LONDON, Oct 15 (Thomson Reuters Foundation) - The process of countries building their own national plans to use more clean energy and cut climate-change risks - the basis for a new global climate deal - has kick-started genuine action in many of those countries, climate experts argued on Thursday.
Putting together credible climate action plans has required countries to open up consultation beyond environment ministries and bring in finance officials, urban planners, businesses and other players, a gathering in London heard.
Discussions about climate change "have really opened up at the highest levels of government" and have included a range of vested interests, said Laurence Tubiana, the top climate diplomat for France, which will host negotiations beginning on Nov. 30 in Paris due to produce a new global climate deal.
The result of the process has been plans that "show what is actually going to be happening on the ground in years to come", said Celine Herweijer, a climate change and development expert at Pricewaterhouse Coopers (PwC), a global accountancy and consulting firm.
The national efforts pledged under a new deal are expected to drive action by businesses, and influence how an estimated $90 trillion in new private and public infrastructure is built over the next 20 years, she said.
Plans so far submitted by some 150 countries, if carried out, would hold global temperature increases by the turn of the century to 3 degrees Celsius, below the current 4 degree Celsius trajectory, according to a PwC report released this week.
That is still just half the change needed to keep average temperature rise to 2 degrees Celsius, the current goal of international talks on a new climate deal, the report said.
Still negotiators do expect any new deal will include a mechanism to ratchet up the ambition of national plans over time - and some experts believe falling prices for renewable energy may drive faster action than expected.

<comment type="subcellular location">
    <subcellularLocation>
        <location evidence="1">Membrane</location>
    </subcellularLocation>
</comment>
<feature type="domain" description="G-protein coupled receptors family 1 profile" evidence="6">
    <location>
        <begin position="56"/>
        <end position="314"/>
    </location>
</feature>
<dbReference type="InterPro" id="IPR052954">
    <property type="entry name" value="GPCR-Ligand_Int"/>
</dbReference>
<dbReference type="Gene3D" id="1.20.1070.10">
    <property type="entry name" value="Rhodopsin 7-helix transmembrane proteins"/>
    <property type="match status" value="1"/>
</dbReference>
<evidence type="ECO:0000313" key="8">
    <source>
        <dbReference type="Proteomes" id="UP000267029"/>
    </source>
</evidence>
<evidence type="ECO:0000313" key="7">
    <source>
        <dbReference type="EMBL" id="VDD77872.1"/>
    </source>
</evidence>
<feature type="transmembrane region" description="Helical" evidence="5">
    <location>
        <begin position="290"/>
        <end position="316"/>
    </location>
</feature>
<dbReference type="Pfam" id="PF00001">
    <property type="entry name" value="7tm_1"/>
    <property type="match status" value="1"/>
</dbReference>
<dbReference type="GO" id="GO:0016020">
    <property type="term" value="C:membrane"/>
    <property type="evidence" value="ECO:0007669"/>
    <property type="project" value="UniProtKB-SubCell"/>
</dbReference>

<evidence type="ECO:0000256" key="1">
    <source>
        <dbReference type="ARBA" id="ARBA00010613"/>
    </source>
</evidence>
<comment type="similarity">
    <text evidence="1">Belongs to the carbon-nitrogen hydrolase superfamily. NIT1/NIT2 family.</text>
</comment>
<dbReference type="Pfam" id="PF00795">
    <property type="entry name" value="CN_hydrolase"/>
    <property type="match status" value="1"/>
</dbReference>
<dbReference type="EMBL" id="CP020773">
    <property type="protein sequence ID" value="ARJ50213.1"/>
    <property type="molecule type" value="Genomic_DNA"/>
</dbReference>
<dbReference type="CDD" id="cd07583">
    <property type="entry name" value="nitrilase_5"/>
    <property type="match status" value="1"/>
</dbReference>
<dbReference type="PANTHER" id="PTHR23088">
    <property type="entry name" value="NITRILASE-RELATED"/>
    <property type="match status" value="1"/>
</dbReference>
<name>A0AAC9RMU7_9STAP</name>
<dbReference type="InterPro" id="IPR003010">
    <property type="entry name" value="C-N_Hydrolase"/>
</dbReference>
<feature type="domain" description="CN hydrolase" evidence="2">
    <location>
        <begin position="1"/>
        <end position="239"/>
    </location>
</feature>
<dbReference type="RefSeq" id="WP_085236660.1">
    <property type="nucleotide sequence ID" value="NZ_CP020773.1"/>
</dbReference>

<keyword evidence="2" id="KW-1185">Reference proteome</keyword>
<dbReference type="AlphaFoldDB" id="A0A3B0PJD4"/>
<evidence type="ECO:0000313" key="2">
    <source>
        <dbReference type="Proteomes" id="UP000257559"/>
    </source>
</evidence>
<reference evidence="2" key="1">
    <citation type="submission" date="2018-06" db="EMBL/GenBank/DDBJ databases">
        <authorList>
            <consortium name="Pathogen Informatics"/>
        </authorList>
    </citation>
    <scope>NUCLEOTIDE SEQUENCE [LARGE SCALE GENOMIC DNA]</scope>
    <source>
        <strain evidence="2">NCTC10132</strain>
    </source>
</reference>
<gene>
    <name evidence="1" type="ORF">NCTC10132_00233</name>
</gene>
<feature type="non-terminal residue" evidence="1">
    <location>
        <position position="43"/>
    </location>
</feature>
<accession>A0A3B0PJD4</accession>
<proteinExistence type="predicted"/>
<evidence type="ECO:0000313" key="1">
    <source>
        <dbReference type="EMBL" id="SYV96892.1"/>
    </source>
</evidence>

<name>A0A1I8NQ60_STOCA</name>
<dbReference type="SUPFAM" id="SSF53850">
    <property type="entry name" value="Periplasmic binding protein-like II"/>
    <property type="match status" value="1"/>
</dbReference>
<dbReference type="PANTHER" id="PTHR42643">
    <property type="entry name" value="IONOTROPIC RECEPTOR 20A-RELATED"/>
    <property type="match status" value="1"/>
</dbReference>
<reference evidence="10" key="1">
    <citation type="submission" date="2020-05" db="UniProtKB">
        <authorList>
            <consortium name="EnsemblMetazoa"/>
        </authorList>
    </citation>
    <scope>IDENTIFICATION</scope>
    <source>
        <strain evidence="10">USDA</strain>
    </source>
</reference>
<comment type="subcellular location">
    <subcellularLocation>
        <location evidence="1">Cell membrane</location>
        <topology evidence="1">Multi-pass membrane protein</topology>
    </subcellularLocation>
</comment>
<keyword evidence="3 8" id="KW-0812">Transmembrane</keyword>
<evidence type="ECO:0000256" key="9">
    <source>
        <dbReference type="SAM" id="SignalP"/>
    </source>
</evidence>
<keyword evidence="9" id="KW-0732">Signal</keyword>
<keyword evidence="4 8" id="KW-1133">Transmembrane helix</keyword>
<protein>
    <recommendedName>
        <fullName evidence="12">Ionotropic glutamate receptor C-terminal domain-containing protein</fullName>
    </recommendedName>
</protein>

Right now "countries are doing what they think is possible, not what is necessary", said Nick Mabey, the head of E3G, a European organisation pushing for a faster transition to sustainable development.
But "we think all the major countries will over-deliver on their promises", he added. Many are today cautious about setting targets related to fundamental shifts in how their economies work and are powered. "But we think as they go forward, they will find they can do more," he said.
Tubiana noted that a year ago, it was unclear if many developing countries would put together so-called "intended nationally determined contributions" (INDCs) to feed into the Paris climate talks.
But commitments from large-scale emitters such as the United States and China - which has said it will begin reducing its emissions by 2030 - have spurred hope that political support for a low-carbon shift in the world's economic system is growing.
"The idea that we didn't have to do much because these two big polluters weren't engaged is over," said Monica Araya, the executive director of political strategy group Nivela and a former climate negotiator for Costa Rica.
And as more countries see clearer evidence of climate change impacts at home, such as recent flooding in Costa Rica, they "are realising it is in their best interests to be proactive", she said.
The view is no longer that "we have to do this because there's a Paris agreement", she said. Now countries are saying, "we have to do this anyway. That is a shift."
Pete Ogden, a former White House head of climate change and now with the Center for American Progress, agreed that countries will continue to negotiate in their own interest - but that interest now includes faster action on climate change.
"At the end of the day, countries are going to pursue these (national climate action plans)... because they're in their full economic interests," he said.
But strong mechanisms will be needed to ensure countries live up to their promises, said Jairam Ramesh, a former Indian environment minister who led India's climate negotiating team at the Copenhagen talks in 2009.
"Paris has to deliver a credible system for monitoring, reporting and verification" as countries will be left to carry out their climate plans on their own, he said. (Reporting by Laurie Goering; editing by Megan Rowling; Please credit the Thomson Reuters Foundation, the charitable arm of Thomson Reuters, that covers humanitarian news, climate change, women's rights, trafficking and corruption. Visit www.trust.org/climate)